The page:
Today is a continuation of yesterday's lesson. Yesterday I explicitly modeled and taught how to make an inference and scholars had the opportunity to practice this skill with a concrete example. Today, the focus is on practicing inferencing and using quotes to support the inference.
To begin the lesson, I ask scholars to review their notes & bookmarks from yesterday and identify the components of a strong response. This helps remind scholars what we learned yesterday and gears them up for the lesson today. When scholars review, they read and think about the notes and bookmark.
Scholars review for 1 minute, share at table groups for 30 minute, and then we do a choral response for 1 minute. In a choral response, I say "What is the first step of creating a strong response?" Then, scholars respond together (this is what makes it choral). This is a very fast way of reviewing a procedure.
We do a close reading of chapter 7 (see guided practice section of Building a FIRM foundation for a description). I do cloze readings to enhance engagement and to make sure that scholars (particularly my ELL scholars) have an opportunity to say words correctly outloud.
Again, the idea of the lesson today is to keep the teaching strategy short. We want to give scholars the opportunity to practice as much as possible today. I quickly model how to answer the first implicit question of the foldable:
1. Why did McNab continue to throw pitches at Maniac?
I do a think aloud where I use the strategy of connecting clues from the text to what I know about feelings and emotions to answer the question. For example, a think aloud might sound like, "McNab continues to throw pitches as Maniac and Maniac continues to hit them! This is surprising to everyone because in the text it says no one could believe that Maniac hit a home run off of McNab. If I were McNab I'd feel pretty annoyed if some little kid came into town and hit my pitches! I bet McNab feels pretty frustrated, even threatened by Maniac. I bet he continues to throw those pitches because he is trying to strike Maniac out!"
I start the time by reviewing our checklist items for the week and explicitly state what should be completed by the end of the day. This holds scholars accountable to their work thereby making them more productive. Today, scholars will complete a foldable (Foldable How to) answering implicit questions from Maniac Macgee (chapters 8-9 ).
Then, the ELL teacher and I share the materials that our groups will need to be successful (i.e. a pencil and your book baggies). Then, I give scholars 20 seconds to get to the place in the room where they will be for the first rotation. The first scholars who are there with all materials they need receive additions on their paychecks or positive PAWS.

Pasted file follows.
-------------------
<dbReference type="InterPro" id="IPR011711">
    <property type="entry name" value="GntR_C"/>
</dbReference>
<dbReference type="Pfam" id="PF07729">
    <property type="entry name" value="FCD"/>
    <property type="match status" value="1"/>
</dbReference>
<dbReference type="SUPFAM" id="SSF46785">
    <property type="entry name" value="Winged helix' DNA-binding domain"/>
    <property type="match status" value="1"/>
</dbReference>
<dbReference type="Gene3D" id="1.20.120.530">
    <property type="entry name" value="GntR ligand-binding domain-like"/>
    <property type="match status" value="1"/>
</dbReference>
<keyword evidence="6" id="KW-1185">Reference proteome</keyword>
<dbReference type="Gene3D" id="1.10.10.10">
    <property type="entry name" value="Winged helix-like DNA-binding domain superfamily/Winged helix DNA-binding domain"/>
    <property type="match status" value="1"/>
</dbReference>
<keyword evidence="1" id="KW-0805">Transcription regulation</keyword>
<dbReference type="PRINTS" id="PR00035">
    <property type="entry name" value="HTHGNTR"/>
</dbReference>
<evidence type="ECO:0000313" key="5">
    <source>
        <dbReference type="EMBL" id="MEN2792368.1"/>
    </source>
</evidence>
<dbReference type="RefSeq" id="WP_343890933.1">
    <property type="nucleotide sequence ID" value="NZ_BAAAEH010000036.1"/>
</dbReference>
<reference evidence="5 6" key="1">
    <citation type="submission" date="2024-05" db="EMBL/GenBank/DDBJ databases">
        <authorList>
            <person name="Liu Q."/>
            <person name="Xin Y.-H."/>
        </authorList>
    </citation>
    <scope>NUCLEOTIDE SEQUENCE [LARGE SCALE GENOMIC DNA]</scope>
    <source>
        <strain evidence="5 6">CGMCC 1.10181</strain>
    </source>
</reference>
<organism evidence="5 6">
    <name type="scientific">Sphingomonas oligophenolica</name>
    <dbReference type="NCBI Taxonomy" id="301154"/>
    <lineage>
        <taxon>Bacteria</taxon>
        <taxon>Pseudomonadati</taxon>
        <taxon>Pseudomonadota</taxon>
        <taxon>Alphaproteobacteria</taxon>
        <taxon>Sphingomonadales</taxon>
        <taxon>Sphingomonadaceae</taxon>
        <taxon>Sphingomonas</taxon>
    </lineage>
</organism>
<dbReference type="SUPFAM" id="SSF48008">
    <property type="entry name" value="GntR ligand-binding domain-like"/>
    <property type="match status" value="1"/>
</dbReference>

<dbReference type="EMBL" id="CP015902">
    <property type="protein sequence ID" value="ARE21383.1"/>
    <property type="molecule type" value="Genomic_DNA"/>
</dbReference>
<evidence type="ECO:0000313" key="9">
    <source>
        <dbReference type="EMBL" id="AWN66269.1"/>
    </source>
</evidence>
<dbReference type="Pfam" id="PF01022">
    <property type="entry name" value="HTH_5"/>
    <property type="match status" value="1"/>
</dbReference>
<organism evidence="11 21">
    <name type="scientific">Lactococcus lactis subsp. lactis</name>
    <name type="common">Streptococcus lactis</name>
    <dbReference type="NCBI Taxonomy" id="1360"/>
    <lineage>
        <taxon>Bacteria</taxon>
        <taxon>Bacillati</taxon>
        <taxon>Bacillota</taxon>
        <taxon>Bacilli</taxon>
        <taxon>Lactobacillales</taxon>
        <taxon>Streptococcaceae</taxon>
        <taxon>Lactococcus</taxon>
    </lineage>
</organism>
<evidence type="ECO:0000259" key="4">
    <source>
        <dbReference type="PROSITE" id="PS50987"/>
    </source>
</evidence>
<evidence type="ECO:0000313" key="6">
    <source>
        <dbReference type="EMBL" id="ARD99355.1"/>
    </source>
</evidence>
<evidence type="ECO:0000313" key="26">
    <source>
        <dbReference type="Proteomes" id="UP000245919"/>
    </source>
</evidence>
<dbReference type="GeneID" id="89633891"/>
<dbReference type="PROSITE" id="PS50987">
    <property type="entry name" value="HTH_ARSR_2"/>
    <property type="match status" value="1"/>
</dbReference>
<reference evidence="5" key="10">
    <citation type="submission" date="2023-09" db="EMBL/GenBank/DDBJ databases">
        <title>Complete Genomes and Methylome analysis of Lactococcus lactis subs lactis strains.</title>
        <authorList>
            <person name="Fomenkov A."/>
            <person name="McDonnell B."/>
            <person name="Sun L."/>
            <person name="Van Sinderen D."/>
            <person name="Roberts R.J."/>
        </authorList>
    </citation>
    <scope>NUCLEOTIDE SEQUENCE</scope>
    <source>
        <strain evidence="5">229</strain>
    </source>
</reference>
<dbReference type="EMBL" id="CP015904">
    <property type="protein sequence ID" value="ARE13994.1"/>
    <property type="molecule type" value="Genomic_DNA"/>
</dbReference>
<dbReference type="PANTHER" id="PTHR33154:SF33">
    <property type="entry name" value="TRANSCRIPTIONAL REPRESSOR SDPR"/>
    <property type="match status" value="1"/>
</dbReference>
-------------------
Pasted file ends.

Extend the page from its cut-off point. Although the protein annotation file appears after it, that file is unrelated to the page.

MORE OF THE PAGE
During the rotations for this lesson, my small group objective today is to support answers to implicit questions in the text with quotes from books that is on each group's highest instructional level. Scholars read a portion of the same book (different for each group depending on reading level, but the same text is read in each group). Then we discuss answers and find quotes that are related to those inferences.
After the first rotation, I do a rhythmic clap to get everyone's attention. Scholars place hands on head and eyes on me so I know they are listening. Then they point to where they go next. I give them 20 seconds to get there. Again, scholars who are at the next station in under 20 seconds with everything they need receive a positive PAW or a paycheck addition. We practice rotations at the beginning of the year so scholars know if they are back at my table, they walk on the right side of the room, if they are with the ELL teacher, they walk on the left side of the room and if they are at their desks, they walk in the middle of the room. This way we avoid any collisions.
This is the same closing as yesterday, but it is one that we did not get to due to extended cue set and teaching strategy.
Today in closure, scholars find a quote that best describes John McNab. This helps some scholars who are still struggling with the idea of what a quote is - some scholars think it is actually dialogue in the text. This is a super quick way to evaluate if scholars know what a quote is and how to find a relevant quote. I collect the closure as a formative grade today because it is day 2 in the lesson and I want to see the extent to which scholars mastered this skill before GAME Day tomorrow. If scholars have a tough time today, I will re-teach instead of testing them tomorrow.